He said, “That doesn’t mean the virus cannot be stopped.”

It means the virus can transmit between people more effectively. We must redouble efforts to stop the transmission of viruses between people to ensure our own safety.

He said that even though the new variant is less harmful than other variants, it can still transmit more quickly and cause more illness, burdening health systems, and causing more deaths.

WHO experts stressed importance of vaccination. Some data suggest that Omicron vaccines are less effective than some others, however, this does not mean they cannot provide severe protection.

Soumya Swaminathan (chief WHO scientist) cautioned against rushing to judgment about early research that suggested the Pfizer BioNTech vaccine could have reduced effectiveness in fighting the new variant.

She pointed out, however, that these studies were very small. The reduction in ‘neutralizing activities’ varied greatly between studies. Some experiments showed a four- to fivefold decrease in neutralizing activity while others revealed a 40-fold increase.

The neutralization of antibodies was also not considered, even though ‘we know that the immune system has much more complexity than that’, said Sheri.

She stated, “So it seems premature to conclude this reduction neutralizing activity would result in significant reductions in vaccine effectiveness.” We don’t know.

Christina Pagel, an independent member of SAGE and a mathematician, has stated that the data suggest Gauteng may have retreated a month after its outbreak.

On social media, she wrote: “There are some tentative positive news from Gauteng this Week. This suggests that cases may be reaching their peak.”

However, she said this might be because of the lack of swabs in some cases.

She said that infections were rising at an average rate of 25 percent per day from the middle month. This would make them reach around 19,000 now.

Gauteng data shows that there were 11791 cases of new infections in the area yesterday. Daily infection rates are lower than the trend over the past four days. 

The average number of infections in this area is now 9,645 per day, an increase from 3,801 the week before. 

Gauteng authorities increased the number test results from 89.020 to November 27th to 167.321 to December 4th, the most recent available.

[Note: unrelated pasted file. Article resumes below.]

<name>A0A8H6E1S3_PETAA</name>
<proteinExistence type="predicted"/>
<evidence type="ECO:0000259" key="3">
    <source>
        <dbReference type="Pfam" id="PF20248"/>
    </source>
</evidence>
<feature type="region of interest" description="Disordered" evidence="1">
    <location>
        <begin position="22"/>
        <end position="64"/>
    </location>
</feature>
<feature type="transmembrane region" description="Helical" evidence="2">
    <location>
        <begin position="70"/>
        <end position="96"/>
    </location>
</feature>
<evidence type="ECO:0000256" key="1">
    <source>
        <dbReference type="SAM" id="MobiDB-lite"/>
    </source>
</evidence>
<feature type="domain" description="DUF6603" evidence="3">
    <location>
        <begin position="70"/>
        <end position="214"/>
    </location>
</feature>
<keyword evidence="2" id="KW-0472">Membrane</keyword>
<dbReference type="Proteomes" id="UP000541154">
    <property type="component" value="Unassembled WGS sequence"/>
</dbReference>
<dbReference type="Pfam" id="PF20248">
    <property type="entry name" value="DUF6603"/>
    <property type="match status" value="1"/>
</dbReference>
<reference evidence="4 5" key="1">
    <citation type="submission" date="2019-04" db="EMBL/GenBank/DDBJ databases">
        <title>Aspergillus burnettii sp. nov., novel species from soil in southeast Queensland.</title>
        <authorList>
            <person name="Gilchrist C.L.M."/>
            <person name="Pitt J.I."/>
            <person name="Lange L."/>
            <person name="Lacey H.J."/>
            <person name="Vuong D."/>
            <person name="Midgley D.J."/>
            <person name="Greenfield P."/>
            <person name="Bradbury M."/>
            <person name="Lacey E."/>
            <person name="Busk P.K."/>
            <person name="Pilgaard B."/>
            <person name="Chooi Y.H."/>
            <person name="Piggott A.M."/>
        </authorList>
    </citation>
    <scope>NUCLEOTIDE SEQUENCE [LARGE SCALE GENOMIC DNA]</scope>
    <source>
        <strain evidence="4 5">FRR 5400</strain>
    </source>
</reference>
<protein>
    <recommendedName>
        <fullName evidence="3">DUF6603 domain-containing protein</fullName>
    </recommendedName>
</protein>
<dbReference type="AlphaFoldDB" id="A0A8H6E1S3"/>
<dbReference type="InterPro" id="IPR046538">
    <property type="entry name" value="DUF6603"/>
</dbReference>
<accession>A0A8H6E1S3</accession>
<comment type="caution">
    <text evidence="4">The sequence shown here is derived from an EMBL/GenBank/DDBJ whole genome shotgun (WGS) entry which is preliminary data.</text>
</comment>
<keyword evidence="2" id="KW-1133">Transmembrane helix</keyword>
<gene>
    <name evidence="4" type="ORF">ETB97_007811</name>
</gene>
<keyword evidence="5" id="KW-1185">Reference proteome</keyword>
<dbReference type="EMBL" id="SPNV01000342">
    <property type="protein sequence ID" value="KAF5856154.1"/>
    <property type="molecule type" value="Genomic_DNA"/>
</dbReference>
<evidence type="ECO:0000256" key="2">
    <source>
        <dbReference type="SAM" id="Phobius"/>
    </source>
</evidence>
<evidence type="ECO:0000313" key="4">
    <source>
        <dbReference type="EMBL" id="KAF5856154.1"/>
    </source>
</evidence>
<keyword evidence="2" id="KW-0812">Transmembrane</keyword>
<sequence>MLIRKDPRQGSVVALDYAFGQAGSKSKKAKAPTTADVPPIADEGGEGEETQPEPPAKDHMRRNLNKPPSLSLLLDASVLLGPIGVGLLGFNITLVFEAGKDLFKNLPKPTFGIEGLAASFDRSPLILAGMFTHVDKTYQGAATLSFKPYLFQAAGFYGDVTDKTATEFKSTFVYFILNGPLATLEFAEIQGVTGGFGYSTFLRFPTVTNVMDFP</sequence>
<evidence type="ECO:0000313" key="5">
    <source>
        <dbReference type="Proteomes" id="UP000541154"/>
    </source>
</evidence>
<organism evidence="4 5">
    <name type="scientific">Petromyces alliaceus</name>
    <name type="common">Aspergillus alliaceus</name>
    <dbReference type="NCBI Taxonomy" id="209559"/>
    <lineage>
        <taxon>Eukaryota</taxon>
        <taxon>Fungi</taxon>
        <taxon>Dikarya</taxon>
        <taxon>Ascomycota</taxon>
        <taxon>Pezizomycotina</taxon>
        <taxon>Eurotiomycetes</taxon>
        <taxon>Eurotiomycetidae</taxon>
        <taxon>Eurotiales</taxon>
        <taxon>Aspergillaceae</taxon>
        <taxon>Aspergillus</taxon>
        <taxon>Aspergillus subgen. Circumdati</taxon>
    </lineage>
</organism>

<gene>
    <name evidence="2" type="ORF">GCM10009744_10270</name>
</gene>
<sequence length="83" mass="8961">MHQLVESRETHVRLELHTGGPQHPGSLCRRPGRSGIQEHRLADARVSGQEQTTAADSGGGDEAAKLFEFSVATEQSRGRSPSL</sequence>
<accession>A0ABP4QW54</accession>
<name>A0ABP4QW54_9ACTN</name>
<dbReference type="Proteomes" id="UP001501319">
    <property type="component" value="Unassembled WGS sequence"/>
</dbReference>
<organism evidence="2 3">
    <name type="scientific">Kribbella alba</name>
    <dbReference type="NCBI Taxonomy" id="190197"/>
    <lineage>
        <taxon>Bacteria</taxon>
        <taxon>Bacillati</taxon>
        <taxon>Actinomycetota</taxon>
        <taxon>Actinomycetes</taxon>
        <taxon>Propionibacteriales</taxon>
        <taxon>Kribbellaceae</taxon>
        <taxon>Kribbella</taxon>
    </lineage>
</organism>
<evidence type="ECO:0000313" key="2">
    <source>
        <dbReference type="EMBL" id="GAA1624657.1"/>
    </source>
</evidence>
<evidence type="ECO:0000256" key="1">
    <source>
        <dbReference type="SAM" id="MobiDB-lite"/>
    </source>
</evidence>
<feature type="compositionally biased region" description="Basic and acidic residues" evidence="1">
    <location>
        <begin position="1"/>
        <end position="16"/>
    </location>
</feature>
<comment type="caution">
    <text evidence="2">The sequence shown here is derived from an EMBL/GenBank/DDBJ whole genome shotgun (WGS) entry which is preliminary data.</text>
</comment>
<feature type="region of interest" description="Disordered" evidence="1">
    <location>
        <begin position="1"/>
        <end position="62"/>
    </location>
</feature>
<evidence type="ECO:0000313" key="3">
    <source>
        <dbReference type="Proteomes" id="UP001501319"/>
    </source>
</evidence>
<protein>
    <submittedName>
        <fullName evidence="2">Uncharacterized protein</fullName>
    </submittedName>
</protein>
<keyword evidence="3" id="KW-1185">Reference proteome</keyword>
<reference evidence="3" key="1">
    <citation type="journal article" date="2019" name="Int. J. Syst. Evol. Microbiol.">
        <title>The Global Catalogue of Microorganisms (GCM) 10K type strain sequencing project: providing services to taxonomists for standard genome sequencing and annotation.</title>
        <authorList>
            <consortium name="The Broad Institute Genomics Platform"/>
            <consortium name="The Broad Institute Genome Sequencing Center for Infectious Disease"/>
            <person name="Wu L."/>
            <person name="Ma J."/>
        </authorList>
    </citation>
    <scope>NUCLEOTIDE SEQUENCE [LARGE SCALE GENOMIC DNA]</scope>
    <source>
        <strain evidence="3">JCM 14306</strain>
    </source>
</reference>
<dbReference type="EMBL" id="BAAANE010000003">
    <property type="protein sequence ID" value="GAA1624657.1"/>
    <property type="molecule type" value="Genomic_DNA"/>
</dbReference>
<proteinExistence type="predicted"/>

During that period, positivity — the proportion of tests that came back positive — increased from 16.3 per cent to 35 per cent.

The days when this trend was highlighted are yet to be available. It is therefore impossible to know if actual infections have been increasing exponentially, even though positive tests were not. 

In England, Johnson has activated the Covid emergency plan last night to address fears that the strain could cause one million new infections and 1,000 daily NHS admissions.

Tory MPs vented fury at the Prime Minister over anti-Omicron actions, described as “nonsensical”

Millions of office workers will be asked to work from home starting Monday. Masks will be required for cinemas and theatres. Covid passports will be introduced for big venues and nightclubs. Critics were furious when the PM said that Christmas party should be held at work, prompting ridicule from others.

Sage had warned that the variant’s mutations and vaccine escape made it more dangerous than ever before. The variant has been infected twice daily compared with Delta’s seven. Sage was able to convince Sage to put restrictions in place.

Even though the strain may cause milder diseases than the predecessors, the surge in hospital admissions could be as severe as the previous wave due to the large number of individuals who might become infected.

Omicron has been implicated in fewer severe and hospitalizations than previous Omicrons, according to preliminary WHO data from South Africa.

Today, Dr Thierno balde, WHO Africa’s operational partnerships manager, stated that there has been a significant increase in the number of cases over the last seven days, an increase of almost 25%.

“We have also seen a 12 Percent increase in hospitalisations within the last 24hrs.”

“But, when we compare Omicron with Delta, we find that the admissions are very low. However it’s important to keep in mind that we’re still at the beginning of the wave and need to wait longer to see.

He said, “We monitor the situation daily.

“In terms the current situation, yes we see an increase of hospitalisation but we can’t say that it is causing tension in the hospitals.

‘There are six per cent of ICU beds occupied by Covid patients, so there is still a large capacity left to look after patients — which may be needed in coming weeks or it may not.’